This is Part 2 of a two-part interview on Vedanā with Bhikkhu Anālayo.
Read Part 1 of the Vedanā interview here.
IJ: How does the craving that arises in dependence on vedanā lead to the view-forming process? And how can that process be worked with or transcended?
BhA: Psychologists call it the Myside Bias, which means that I always assume that my views are correct and others’ are wrong. Any information that comes in I manipulate in such a way that it confirms that my views are right and the views of others are wrong. The underlying cause for this is the hedonic investment I have in my own views – the pleasant feeling they give me – the pleasure of feeling that I got it right, and it’s the others who got it wrong. There is something psychologists call Cognitive Dissonance, which we all try very hard to avoid. This means that if I say something is so and you agree, I experience pleasant feelings. If you disagree, unpleasant feelings. If you bring up evidence against what I have said, very unpleasant, very painful feelings.
When we really work with feelings, we learn to hold views without clinging to them. And that is a huge issue. There is a part in the Suttanipāta – the Atthakavagga – which is very famous for a lot of beautiful, poetic expressions of not holding on to any views. Some scholars think that this is different from the rest of the teachings, but other scholars have pointed out that this is not the case, and I agree with the latter. The Atthakavagga highlights in a very powerful and poetic fashion what we also find in the discourses in the four Nikāyas, namely the need to be detached with respect to one’s own views. Which does not mean having just no view. The point at stake is not to rest in silence with whatever happens and pretend to be a transcendental vegetable. The point at issue is to be able to express one’s opinion and view without holding on to it, to be able to allow space for the views of others, and even more so to allow for the possibility that MY view might not be correct.
So what the Atthakavagga and other such passages show is that you can have your opinions and views without investing your identity and happiness into them. If you don’t “invest” in your views, you don’t have to hold on to them so tightly. You can be more objective about them – less dogmatic – less influenced by this Myside Bias. Then it might be actually possible for you to emotionally handle the fact that your opinion might not be correct. You can allow for that possibility. That is such a huge difference. And this is so important. And it’s something that I find is not often enough emphasized.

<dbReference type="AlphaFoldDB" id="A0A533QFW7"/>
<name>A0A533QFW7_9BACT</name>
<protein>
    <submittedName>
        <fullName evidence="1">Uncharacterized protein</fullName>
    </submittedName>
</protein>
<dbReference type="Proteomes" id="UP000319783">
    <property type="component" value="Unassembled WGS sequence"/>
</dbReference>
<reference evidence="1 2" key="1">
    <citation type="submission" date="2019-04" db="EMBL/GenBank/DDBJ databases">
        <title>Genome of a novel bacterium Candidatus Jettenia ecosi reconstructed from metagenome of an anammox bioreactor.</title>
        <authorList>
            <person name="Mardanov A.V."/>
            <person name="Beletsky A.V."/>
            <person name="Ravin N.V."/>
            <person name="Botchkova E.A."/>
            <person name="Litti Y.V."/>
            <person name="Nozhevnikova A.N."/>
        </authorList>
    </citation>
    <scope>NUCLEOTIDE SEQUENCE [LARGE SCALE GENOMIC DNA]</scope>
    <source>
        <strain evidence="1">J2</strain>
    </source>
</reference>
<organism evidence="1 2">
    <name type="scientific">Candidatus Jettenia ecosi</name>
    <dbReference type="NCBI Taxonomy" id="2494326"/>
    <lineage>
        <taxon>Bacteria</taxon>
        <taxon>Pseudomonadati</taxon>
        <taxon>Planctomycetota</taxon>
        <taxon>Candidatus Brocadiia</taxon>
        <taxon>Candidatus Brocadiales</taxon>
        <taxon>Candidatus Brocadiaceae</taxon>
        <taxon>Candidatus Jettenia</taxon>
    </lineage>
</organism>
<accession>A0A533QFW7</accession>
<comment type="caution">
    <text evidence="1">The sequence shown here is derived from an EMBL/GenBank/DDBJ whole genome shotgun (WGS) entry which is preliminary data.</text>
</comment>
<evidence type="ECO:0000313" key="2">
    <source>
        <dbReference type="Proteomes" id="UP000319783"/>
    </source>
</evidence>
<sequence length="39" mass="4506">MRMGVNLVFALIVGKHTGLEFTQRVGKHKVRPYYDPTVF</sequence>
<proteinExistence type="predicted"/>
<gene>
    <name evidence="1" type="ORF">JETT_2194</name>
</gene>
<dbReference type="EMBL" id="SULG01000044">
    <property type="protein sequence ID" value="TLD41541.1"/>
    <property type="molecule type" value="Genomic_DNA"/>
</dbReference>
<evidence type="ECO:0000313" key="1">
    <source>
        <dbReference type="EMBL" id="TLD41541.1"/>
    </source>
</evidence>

It’s a real feedback on our mindfulness practice also. We can tell if somebody’s mindfulness practice is working correctly when we see that he or she is getting less attached to views. This doesn’t mean not having any opinions or being utterly indecisive or unsure. It means that you can very clearly formulate your ideas and views, but you don’t hold on to them tightly. The open awareness that you have is then able to understand the other side. Somebody who is diametrically opposed to your views – you understand why he or she is saying that. You may even be able to appreciate the logic and coherence of their thinking. So beautiful. So powerful. And this is all because the hedonic investment in your views and opinions is something that you are consciously monitoring through awareness.
For my own practice, this has been very important to understand, because when I started to get into meditation I was quite puzzled by how some monks and meditation teachers could be so dogmatic about their views and opinions about the Dhamma. This is something I found difficult to understand. But if you look at it closely, you can see a relation between being dogmatic and fundamentalist and the type of practice one is doing. You can see how the conception of mindfulness some are working with does not allow for a wide-open receptive awareness, but instead nurtures a mindful awareness that is narrow and sticks to things.
In the worst cases, some don’t understand that mindfulness is present moment awareness, but conceptualize it as a form of memorizing or remembering. When you lose the aspect of open awareness and receptivity in the present moment, you can really start to live in a tunnel, where there’s only one thing that’s true, and I am the only one who knows it, and everyone else is wrong, and I’m going to tell them. Very sad.
In Buddhist thought we have this beautiful tetralemma. In Western philosophy, everything is black and white – either something is true or else it is false. But according to the tetralema, something can be true, can also be false, can be neither true nor false, or can be both. And that opens up an alternative to this kind of fundamentalist black and white worldview. “Maybe you’re right. Maybe you’re wrong. Maybe you’re both. Maybe you’re neither.” If I can hold these different possibilities with an open receptivity of awareness that knows the hedonic part of experience – is aware of how this hedonic part of experience can push me – then all this dogmatism, fundamentalism, aggressiveness really goes down – really becomes less and less.
IJ: This is such great stuff, Bhante. It’s not so uncommon for meditators to say things like, “Oh, that’s a view. That’s an opinion. I shouldn’t have those. I shouldn’t cling.” Things can maybe shift when we understand that there really is a payoff – we’re getting that pleasant feeling. Then maybe we can also understand, “Okay. There’s a reason why I’m doing this. There’s a reason why I’m clinging.” Then it’s no longer a matter of being crazy or delusional or simply bad. Once we see what we’re getting out of something, we can decide whether or not it’s really worth what we’re giving up to get it.